After a bipartisan panel of lawmakers gathered to begin crafting a deal around border security on Wednesday, Sen. Jon Tester walked away from Day One negotiations feeling optimistic.
Wednesday’s talks come a week after Congress reached a short-term deal to end the longest government shutdown in U.S. history. But the clock is ticking.
President Donald Trump has given Congress until Feb. 15 to craft legislation he will support. If it doesn’t, Trump said, he will either close the government again or declare a national emergency.
“I think it’s clear by now that bipartisanship in Washington is rare —but it isn’t dead,” Tester said. “We’ve got a group here today that has a real shot at coming together to write a bill to send to the president that secures our borders, addresses our humanitarian crisis, and funds our government.”
On a conference call with Montana media earlier this week, Tester said any successful legislation would likely include an all-of-the-above approach.
He reiterated that philosophy during Wednesday’s hearing, saying technology, security and humanitarian aid must all be part of the solution – and at a reasonable cost.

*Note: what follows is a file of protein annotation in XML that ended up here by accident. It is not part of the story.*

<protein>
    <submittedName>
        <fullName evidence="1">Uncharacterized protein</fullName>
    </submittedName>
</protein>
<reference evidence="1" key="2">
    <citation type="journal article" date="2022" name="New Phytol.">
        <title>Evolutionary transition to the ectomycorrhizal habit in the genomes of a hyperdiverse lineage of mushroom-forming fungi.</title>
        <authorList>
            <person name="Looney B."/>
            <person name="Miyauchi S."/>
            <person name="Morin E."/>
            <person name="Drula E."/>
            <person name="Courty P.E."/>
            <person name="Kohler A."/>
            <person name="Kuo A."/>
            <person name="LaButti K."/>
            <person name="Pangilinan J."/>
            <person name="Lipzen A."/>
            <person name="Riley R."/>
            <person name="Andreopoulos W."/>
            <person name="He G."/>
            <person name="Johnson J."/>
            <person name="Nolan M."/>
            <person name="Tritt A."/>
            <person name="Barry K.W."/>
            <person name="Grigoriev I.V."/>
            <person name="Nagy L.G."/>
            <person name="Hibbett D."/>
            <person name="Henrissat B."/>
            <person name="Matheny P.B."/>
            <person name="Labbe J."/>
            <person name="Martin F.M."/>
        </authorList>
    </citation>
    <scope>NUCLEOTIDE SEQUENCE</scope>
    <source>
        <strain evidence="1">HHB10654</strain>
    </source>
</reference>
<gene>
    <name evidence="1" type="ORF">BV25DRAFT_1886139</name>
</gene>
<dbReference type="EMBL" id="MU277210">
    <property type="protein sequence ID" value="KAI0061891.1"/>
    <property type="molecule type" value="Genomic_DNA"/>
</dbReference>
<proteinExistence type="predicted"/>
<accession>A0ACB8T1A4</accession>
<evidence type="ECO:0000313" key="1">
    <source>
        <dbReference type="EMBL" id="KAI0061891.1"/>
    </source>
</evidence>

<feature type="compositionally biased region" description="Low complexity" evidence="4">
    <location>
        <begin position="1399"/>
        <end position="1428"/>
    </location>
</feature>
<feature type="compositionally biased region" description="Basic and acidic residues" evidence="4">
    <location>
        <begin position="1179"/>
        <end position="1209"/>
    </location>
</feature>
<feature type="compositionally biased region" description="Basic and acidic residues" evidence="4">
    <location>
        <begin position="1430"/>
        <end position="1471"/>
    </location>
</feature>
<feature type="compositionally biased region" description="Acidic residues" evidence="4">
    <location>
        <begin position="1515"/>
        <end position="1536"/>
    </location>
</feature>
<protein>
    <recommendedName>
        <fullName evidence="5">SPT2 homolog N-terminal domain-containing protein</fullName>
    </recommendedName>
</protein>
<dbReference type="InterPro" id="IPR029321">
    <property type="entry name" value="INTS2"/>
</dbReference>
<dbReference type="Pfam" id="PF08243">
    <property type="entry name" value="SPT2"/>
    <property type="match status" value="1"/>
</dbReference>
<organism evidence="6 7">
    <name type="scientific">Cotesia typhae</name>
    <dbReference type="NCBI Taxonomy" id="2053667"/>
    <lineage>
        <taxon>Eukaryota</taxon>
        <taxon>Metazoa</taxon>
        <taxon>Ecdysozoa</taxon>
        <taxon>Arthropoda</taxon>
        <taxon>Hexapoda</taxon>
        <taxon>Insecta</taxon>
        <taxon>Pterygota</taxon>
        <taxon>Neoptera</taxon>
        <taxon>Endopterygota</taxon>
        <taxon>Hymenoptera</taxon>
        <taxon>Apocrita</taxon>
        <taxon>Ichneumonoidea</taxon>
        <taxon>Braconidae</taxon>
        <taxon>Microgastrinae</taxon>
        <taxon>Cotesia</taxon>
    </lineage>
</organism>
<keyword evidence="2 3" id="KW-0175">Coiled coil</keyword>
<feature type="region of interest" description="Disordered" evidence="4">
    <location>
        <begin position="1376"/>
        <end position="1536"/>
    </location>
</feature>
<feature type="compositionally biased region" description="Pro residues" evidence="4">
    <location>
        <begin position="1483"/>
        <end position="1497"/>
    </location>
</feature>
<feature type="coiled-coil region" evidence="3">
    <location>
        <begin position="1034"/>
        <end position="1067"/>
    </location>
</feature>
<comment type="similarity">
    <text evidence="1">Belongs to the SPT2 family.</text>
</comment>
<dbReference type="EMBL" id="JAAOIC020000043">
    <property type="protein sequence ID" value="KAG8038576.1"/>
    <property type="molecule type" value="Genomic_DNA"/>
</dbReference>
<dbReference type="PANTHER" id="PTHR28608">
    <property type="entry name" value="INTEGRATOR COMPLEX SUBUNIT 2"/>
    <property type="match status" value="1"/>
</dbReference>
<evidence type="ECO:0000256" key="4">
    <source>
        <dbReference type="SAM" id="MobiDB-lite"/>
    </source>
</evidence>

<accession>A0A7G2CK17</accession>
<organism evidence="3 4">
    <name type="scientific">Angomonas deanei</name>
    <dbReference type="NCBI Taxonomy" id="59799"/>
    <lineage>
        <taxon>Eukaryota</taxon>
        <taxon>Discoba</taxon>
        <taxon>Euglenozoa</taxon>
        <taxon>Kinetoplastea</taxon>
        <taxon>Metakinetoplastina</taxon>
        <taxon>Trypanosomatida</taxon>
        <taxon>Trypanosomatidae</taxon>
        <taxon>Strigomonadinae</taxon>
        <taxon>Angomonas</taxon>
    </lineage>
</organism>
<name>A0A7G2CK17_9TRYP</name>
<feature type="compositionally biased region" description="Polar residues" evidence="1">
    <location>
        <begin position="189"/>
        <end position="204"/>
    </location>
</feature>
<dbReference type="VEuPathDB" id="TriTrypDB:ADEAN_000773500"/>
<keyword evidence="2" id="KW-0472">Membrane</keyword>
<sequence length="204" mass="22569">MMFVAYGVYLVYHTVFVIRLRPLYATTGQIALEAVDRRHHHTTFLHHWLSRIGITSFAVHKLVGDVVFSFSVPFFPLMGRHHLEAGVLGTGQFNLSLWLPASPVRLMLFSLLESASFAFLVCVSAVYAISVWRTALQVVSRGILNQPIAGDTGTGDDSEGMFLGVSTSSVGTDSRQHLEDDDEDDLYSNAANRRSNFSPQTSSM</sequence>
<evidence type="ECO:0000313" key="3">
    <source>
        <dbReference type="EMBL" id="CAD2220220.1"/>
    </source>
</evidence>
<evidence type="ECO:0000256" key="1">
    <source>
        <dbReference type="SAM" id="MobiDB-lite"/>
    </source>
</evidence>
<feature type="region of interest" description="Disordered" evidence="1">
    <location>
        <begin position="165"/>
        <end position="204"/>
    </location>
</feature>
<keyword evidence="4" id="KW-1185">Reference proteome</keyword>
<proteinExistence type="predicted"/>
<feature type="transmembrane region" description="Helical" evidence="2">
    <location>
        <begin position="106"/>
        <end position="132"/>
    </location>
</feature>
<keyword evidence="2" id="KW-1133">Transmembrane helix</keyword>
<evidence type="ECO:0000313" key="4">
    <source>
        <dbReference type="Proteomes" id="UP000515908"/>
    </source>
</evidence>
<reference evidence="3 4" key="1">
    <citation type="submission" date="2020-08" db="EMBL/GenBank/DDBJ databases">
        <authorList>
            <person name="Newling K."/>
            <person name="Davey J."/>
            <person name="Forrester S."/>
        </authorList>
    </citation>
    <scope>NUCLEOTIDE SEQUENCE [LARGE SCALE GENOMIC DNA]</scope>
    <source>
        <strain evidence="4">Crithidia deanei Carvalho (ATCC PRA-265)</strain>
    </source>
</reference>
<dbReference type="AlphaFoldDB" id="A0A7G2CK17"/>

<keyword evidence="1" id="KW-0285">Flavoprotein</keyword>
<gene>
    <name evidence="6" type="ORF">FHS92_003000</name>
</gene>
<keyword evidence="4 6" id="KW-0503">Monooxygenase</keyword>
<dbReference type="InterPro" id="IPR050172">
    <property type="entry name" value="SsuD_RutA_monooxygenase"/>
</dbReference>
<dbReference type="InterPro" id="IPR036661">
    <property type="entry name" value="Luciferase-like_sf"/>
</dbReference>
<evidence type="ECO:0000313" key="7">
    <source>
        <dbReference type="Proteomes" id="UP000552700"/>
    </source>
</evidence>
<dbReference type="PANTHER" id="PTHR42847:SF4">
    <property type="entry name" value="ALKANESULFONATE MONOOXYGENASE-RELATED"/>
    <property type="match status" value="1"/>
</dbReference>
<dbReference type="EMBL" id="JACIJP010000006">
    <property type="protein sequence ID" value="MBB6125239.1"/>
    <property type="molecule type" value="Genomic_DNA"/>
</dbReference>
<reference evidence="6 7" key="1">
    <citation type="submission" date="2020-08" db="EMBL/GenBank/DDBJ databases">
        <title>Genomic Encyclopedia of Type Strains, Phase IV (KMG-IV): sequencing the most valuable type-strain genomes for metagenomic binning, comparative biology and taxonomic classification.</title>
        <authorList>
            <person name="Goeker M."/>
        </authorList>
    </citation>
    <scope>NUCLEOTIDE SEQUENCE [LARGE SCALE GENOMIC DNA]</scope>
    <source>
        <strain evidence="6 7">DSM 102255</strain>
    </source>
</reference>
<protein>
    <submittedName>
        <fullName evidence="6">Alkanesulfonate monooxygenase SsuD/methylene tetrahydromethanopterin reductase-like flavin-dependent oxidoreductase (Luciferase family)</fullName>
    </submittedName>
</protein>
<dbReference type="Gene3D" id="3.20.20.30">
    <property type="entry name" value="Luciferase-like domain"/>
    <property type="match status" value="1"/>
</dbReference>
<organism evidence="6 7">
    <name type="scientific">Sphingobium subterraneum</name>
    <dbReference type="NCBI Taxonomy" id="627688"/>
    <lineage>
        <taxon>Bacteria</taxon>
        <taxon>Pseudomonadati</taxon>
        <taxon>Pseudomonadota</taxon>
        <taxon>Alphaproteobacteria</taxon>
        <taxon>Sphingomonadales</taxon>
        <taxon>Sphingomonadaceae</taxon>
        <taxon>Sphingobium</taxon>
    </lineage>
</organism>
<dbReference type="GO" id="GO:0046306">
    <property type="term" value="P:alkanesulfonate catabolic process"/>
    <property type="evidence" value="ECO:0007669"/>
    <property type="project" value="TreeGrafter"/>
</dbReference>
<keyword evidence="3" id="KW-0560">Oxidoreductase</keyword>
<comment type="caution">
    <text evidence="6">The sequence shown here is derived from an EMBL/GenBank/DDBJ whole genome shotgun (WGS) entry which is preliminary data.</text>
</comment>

“A balanced approach to border security should be a roadmap,” Tester said. “Many of the measures we funded in the Senate bill can serve as a starting point as we work together to craft a deal we can all agree on.”
Over in the House, Rep. Greg Gianforte urged members of its border security conference committee to “fund meaningful physical barriers.”
Trump has asked for $5.7 billion to build a wall and Gianforte has supported the president’s proposal.
“We must give border patrol agents the tools they need to get the job done,” Gianforte said. “They told me they need more equipment to detect drugs and better body armor. Border patrol agents also told me they need a wall. They know walls work. Congress should listen to them.”
Even the Republican members of the conference committee said Wednesday a wall should only be part of a broader border security agreement.
Both Sen. Richard Shelby, the Alabama Republican who chairs the Senate Appropriations Committee, and Texas Rep. Kay Granger, the top Republican on the House Appropriations Committee, called for fences or walls at strategic spots on the border that see the most crossings.
They said these barriers should also be combined with technological methods for policing the expansive border with Mexico.
The Republican leaders on the committee also said the final agreement should include money for more border patrol agents and other staff. Both sides agreed Congress should allow the administration to hire more immigration judges to clear the backlog of cases.
Trump showed in a tweet Wednesday that his stance on border wall money being an essential element of any government funding package has not softened, writing that the conference members are “wasting their time” if they are not considering a “wall or physical barrier” as part of their negotiations.